The evGrandPrix will take place on May 7, 2011. MSD
Electric-kart inventor hopes to inspire more
By: DAVID BRO
Filed Under: Go Kart -
After President Barack Obama said early in his presidency that we, as a nation, must start building things again, San Clemente real estate broker George Fortin went to work to build an
from scratch in the garage of his Talega home with a high performance electric go kart . electric go-kart motor
In November, a year and $4,000 later, he finished the 20-horsepower, zero-emission vehicle he calls the Z-Kart.(
) It uses six lead-acid batteries and has a range of 20 miles at speeds of 40 to 50 mph, depending on the gearing installed. With a frame built from recycled electric go kart polyethylene, it weighs about 300 pounds and can be charged from a regular household electrical outlet in about three hours, Fortin said.
Fortin, 55, said he was inspired not only by the words of the president but also a personal conviction to live "greener."
"If I can build this using common tools and stuff from local hardware stores, then think of what someone could build with better resources and an engineering degree," he said.
WATCH A VIDEO FEATURING FORTIN AND THE Z-KART.
His parents learned quickly that no household appliance was safe from their son when he had a screwdriver in his hand. He took apart can openers and hairdryers and even made an electric scooter with the rotisserie motor from his dad's barbecue.
Fortin, who grew up in Diamond Bar, began "engineering"
when he was about 11, including secretly taking apart his dad's first gasoline lawn mower. electric go karts
But he didn't get serious until he upgraded an old motorized minibike. He said all the adults in the neighborhood had off-road bikes and would regularly ride to the top of a particularly steep hill. Limited by the small motor on his minibike, he was unable to tag along. But he swapped his bike's 3-horsepower motor for a Briggs & Stratton 8-horsepower model, and soon he was on top of the hill.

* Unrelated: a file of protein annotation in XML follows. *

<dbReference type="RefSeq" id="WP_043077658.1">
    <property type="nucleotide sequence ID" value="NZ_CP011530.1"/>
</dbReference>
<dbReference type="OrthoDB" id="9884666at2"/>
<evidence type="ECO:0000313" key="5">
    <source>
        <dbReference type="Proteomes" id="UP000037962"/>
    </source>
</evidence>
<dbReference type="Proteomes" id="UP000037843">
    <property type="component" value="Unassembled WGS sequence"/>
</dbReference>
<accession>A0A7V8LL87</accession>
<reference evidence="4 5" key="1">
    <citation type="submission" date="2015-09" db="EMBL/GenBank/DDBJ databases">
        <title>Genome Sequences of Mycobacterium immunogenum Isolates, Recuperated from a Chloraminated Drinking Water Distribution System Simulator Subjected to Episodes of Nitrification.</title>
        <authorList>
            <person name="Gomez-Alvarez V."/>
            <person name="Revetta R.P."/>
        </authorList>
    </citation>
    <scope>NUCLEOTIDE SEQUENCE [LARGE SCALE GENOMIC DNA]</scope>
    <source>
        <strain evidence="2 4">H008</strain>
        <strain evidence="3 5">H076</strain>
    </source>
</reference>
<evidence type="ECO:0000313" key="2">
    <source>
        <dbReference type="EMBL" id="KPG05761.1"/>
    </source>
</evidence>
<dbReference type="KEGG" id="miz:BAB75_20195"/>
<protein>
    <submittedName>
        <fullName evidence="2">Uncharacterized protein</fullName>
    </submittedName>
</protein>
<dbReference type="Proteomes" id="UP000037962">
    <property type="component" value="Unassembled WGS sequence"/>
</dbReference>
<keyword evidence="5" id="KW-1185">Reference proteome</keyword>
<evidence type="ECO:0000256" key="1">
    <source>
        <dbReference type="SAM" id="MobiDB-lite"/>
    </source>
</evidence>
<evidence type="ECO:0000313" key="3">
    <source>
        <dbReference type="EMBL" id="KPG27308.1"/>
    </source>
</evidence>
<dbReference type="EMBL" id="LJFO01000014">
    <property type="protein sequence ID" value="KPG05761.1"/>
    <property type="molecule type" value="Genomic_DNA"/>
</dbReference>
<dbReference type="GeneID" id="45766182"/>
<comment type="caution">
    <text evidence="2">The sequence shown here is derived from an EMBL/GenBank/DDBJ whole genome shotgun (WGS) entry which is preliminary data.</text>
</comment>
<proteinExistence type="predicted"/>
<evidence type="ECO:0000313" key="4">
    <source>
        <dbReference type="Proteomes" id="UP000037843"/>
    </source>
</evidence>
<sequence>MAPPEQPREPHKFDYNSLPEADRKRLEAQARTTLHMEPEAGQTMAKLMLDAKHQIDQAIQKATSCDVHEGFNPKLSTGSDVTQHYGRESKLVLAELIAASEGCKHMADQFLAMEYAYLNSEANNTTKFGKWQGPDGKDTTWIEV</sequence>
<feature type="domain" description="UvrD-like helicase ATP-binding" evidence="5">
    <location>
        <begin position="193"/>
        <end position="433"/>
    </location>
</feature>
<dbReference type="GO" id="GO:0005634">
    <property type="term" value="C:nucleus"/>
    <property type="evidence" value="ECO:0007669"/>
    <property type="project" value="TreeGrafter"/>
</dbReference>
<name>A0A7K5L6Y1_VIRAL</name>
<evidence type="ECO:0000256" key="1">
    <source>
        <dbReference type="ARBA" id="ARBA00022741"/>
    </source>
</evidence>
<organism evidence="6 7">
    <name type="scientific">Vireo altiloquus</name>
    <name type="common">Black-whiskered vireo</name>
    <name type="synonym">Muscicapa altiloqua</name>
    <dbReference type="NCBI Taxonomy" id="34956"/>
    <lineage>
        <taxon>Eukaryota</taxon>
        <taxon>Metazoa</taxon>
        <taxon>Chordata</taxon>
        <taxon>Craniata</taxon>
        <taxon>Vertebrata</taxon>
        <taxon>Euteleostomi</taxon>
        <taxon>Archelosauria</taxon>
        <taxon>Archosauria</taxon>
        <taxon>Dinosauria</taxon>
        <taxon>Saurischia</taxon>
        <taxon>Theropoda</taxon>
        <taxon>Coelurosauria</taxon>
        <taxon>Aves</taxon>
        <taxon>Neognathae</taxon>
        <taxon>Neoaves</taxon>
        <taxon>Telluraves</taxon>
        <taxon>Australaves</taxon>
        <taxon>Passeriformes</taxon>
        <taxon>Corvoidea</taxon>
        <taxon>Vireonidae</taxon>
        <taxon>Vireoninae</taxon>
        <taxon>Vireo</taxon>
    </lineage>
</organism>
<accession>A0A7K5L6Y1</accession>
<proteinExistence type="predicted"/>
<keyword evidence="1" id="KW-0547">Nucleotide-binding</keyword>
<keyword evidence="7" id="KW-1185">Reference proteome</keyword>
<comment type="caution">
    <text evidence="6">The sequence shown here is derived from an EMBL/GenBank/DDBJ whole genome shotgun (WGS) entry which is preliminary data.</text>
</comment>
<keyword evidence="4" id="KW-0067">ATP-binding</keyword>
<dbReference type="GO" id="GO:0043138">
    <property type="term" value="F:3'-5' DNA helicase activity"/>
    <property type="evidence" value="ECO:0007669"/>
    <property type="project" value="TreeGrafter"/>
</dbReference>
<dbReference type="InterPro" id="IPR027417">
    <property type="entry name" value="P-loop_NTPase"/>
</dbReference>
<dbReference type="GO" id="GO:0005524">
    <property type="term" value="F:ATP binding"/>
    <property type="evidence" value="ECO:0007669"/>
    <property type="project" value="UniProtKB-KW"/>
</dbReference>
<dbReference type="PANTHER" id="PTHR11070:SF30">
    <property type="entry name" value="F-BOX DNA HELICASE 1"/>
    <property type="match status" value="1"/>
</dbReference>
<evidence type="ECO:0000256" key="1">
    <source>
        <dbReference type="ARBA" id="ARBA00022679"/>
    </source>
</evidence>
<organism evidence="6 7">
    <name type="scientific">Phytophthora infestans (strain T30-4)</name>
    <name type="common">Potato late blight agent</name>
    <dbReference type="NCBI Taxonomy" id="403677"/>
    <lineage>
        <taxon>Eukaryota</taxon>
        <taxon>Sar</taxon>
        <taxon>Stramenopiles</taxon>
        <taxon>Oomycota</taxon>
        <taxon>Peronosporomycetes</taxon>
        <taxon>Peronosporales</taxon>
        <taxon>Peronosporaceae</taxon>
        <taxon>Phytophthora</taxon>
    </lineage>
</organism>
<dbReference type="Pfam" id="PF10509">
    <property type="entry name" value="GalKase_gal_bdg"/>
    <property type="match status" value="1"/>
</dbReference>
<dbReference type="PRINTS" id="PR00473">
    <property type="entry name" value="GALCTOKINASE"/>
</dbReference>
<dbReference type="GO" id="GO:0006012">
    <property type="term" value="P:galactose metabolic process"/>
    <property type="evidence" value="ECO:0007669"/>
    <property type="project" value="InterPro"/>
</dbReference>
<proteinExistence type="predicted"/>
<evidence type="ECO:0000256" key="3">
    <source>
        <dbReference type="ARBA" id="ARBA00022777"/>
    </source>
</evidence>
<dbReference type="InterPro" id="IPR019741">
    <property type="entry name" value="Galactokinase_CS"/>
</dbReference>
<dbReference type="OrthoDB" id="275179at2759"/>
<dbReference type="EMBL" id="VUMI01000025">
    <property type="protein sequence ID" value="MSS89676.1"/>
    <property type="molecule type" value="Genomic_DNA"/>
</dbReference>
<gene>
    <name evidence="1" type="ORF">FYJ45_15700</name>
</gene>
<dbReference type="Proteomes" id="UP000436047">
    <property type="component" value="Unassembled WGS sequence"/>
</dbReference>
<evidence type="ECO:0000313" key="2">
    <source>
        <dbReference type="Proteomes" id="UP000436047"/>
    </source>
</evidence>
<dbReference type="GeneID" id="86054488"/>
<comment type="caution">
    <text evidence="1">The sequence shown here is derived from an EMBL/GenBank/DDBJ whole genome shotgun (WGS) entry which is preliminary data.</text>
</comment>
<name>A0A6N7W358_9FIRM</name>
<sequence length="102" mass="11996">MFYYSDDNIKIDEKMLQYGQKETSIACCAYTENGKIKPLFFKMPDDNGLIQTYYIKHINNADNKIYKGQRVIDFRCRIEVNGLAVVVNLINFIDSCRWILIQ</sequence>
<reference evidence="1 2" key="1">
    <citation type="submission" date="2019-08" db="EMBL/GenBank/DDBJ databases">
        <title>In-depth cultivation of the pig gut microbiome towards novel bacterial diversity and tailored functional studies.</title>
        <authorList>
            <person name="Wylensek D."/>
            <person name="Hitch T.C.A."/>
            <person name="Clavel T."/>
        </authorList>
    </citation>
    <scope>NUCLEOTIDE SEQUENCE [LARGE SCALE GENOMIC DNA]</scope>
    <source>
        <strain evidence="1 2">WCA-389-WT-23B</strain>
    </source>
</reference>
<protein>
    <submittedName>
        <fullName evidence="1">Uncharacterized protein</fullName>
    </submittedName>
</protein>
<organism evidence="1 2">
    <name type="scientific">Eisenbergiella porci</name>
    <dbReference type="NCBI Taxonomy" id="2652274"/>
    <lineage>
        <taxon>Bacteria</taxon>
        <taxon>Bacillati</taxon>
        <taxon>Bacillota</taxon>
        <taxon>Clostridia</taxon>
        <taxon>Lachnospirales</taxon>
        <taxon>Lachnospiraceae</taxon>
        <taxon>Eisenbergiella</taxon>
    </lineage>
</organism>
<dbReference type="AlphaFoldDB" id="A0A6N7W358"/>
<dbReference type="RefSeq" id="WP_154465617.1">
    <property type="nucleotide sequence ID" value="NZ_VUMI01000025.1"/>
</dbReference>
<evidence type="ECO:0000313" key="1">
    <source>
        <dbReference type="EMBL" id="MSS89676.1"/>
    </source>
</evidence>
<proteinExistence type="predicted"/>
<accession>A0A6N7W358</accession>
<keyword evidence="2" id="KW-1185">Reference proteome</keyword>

"The (bigger) motor was all in pieces when I got it, and when I had it on the bike it was so big, the spark plug came up through the top of the seat. But I made it work," Fortin said. "Sitting on top of that hill ... it was my moment."
Fortin, who has no formal training in design or engineering, has never stopped making things, with dozens of self-propelled vehicles and
made and pulled apart again – always salvaging the parts to make something better. Trial and error has shown him what works and what doesn't, including gear ratios, chassis design, suspension and steering assemblies. electric go karts
Fortin says he is driven by curiosity about how things work and making things people can use efficiently and safely.
"I am just a big kid," he said.
His first Z-Kart had spoked bicycle wheels, but when the motor torque and tight steering tests kept tearing the wheels off, he redesigned it using dune-buggy wheels with motorcycle tires, along with other refinements.
"I really want to use my story to support making the garage a breeding ground for new ideas," Fortin said. "Big corporate companies are too bogged down with stuff. The garage is a personal space free from negativity ... and politics, where a person with the passion and an idea can be creative. Apple and Microsoft did it."
Fortin said he has had about 155,000 hits on his
featuring the Z-Kart, along with more than 4,000 emails from people inquiring about how to build an YouTube videos themselves. He also has been contacted by San Clemente-based chassis maker electric go kart Swift Engineering to possibly help take the Z-Kart to the next level with higher performance . MSD go kart electric motors
Go Karts: 7 Advantages of Electric Go Karts Over Gas
By: D Swain
Filed Under: Go Kart -
Deciding to buy your child a go kart can be a difficult decision to make. If you have already decided to take the plunge, then you may be trying to decide whether gas or